The EU is closing the gap to the US in terms of vaccine administrations. Image
I know the EU has somewhat higher population and the J&J pause may have impacted the US numbers more (and temporarily), and that demand may be an increasing issue in the US.

But the numbers are what the numbers are in the aggregate, and the EU roll-out has accelerated notably.
Further, the EU roll-out can probably accelerate further, as J&J comes fully online and Pfizer/BioNTech scales up deliveries more.

Things will look different by May...
Read 4 tweets
15 Apr
US 10Y yields are up 70bp on the year, after retracing some over the last few weeks.

How is the alleged EM taper tantrum going? (4 tweet thread)
It is a mixed bag, not all EMs are the same, but the most liquid crosses are interesting. Starting with South Africa:

the ZAR is appreciating strongly in recent week, and now clearly at a new post-COVID-shock high vs the USD (=USD at the lows...)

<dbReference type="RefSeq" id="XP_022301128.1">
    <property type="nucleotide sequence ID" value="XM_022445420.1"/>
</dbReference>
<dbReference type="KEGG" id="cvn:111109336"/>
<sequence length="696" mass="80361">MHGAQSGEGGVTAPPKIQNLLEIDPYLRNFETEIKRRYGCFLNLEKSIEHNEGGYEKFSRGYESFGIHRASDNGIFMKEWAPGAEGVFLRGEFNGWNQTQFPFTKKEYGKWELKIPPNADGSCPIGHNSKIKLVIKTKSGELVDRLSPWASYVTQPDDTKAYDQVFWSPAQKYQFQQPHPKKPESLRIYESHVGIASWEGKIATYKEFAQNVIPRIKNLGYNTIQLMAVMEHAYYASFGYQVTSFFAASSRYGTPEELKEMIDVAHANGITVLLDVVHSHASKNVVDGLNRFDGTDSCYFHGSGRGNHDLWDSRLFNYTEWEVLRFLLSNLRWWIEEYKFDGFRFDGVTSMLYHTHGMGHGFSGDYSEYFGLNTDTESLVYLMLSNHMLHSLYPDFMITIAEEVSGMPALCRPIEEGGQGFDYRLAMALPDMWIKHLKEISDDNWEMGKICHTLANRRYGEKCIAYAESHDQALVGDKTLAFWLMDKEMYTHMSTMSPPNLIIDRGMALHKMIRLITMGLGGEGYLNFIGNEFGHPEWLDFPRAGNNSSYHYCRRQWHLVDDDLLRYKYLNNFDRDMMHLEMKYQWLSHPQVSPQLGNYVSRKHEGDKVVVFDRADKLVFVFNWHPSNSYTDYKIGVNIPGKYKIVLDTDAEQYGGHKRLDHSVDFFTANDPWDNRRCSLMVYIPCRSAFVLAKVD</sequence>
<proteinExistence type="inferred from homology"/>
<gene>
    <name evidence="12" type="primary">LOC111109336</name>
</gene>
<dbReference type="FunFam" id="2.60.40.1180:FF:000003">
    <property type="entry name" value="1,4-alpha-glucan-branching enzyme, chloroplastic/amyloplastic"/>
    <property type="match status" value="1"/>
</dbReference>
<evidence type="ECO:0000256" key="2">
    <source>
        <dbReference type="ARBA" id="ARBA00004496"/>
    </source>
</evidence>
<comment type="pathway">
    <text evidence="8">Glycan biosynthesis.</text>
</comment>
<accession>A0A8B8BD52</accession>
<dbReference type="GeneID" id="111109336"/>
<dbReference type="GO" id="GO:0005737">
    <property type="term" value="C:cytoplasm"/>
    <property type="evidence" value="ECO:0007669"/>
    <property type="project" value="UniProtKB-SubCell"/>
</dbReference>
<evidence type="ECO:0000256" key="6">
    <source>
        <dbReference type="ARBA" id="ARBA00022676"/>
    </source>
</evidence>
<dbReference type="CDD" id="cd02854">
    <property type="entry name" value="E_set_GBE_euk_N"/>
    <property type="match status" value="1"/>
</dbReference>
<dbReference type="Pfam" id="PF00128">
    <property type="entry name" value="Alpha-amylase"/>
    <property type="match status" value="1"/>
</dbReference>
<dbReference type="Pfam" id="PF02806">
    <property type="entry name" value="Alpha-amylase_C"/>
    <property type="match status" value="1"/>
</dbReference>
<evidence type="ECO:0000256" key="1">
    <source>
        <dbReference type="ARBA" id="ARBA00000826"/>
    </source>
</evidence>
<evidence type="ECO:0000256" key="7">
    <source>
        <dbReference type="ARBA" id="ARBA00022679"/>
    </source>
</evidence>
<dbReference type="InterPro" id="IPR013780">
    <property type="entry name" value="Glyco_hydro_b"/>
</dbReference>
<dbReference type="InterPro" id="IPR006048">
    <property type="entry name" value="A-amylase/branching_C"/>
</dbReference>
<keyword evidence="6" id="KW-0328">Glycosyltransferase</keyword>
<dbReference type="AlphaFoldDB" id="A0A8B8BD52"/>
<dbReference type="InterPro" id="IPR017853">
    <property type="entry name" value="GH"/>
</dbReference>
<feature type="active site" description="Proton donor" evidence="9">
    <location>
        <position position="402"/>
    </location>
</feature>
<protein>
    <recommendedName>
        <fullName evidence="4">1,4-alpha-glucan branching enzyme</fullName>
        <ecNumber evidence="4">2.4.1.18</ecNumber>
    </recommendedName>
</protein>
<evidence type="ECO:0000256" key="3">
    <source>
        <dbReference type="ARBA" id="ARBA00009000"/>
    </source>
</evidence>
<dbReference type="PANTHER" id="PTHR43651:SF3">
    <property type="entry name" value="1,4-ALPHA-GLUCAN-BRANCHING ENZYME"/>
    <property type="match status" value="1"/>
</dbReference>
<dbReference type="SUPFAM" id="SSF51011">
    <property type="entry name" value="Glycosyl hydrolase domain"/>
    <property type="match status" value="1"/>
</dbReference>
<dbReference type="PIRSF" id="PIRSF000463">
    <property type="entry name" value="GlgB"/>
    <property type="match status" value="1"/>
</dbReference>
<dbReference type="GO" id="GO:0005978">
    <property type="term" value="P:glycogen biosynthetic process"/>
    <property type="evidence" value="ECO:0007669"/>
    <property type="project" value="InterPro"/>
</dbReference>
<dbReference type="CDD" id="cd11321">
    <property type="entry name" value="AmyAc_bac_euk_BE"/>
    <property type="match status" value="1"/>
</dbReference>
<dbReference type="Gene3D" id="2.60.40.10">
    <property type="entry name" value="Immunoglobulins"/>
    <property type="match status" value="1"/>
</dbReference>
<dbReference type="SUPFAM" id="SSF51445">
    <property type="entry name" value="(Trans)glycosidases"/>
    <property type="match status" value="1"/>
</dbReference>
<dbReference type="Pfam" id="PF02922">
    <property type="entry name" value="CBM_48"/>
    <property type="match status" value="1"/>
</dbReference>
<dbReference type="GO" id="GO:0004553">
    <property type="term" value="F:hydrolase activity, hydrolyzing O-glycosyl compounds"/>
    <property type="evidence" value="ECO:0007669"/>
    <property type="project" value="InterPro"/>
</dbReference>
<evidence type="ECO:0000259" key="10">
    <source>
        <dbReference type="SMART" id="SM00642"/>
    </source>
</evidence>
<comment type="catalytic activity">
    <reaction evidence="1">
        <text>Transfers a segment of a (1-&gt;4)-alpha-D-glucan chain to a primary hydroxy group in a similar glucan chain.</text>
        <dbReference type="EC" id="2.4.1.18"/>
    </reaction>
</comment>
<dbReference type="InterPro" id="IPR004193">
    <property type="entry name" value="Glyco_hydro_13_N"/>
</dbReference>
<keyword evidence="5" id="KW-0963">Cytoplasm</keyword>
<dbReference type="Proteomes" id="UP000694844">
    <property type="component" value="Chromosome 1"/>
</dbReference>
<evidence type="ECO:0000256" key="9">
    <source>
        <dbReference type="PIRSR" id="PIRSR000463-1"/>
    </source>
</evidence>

The MXN saw some volatility in Feb and early March, but is quickly approaching the strongest post-covid-shocks levels again, as seen in January
Read 5 tweets
13 Mar
Should the Fed lie?

Some argue that showing 2023 rate liftoff at the March 17 FOMC would be counter-productive, and that it would be better to manipulate the dots lower to strengthen the forward guidance.

Is lying sound central bank communication?
On the one hand, the Fed is trying hard to be accommodative, and the new core element in the Fed's framework is not to be preemptive, and instead wait for realized (inflation) outcomes, before embarking on tightening. Hence, you want low dots.
On the other hand, some FOMC participants may indeed think that inflation will hit their objective (2%, and on a path to exceed it) within the forecast horizon. Hence, you can argue, within the framework, that it is logical then to show 2023 lift-off in that scenario.
Read 13 tweets
21 Jan
I will add this (based on the comments):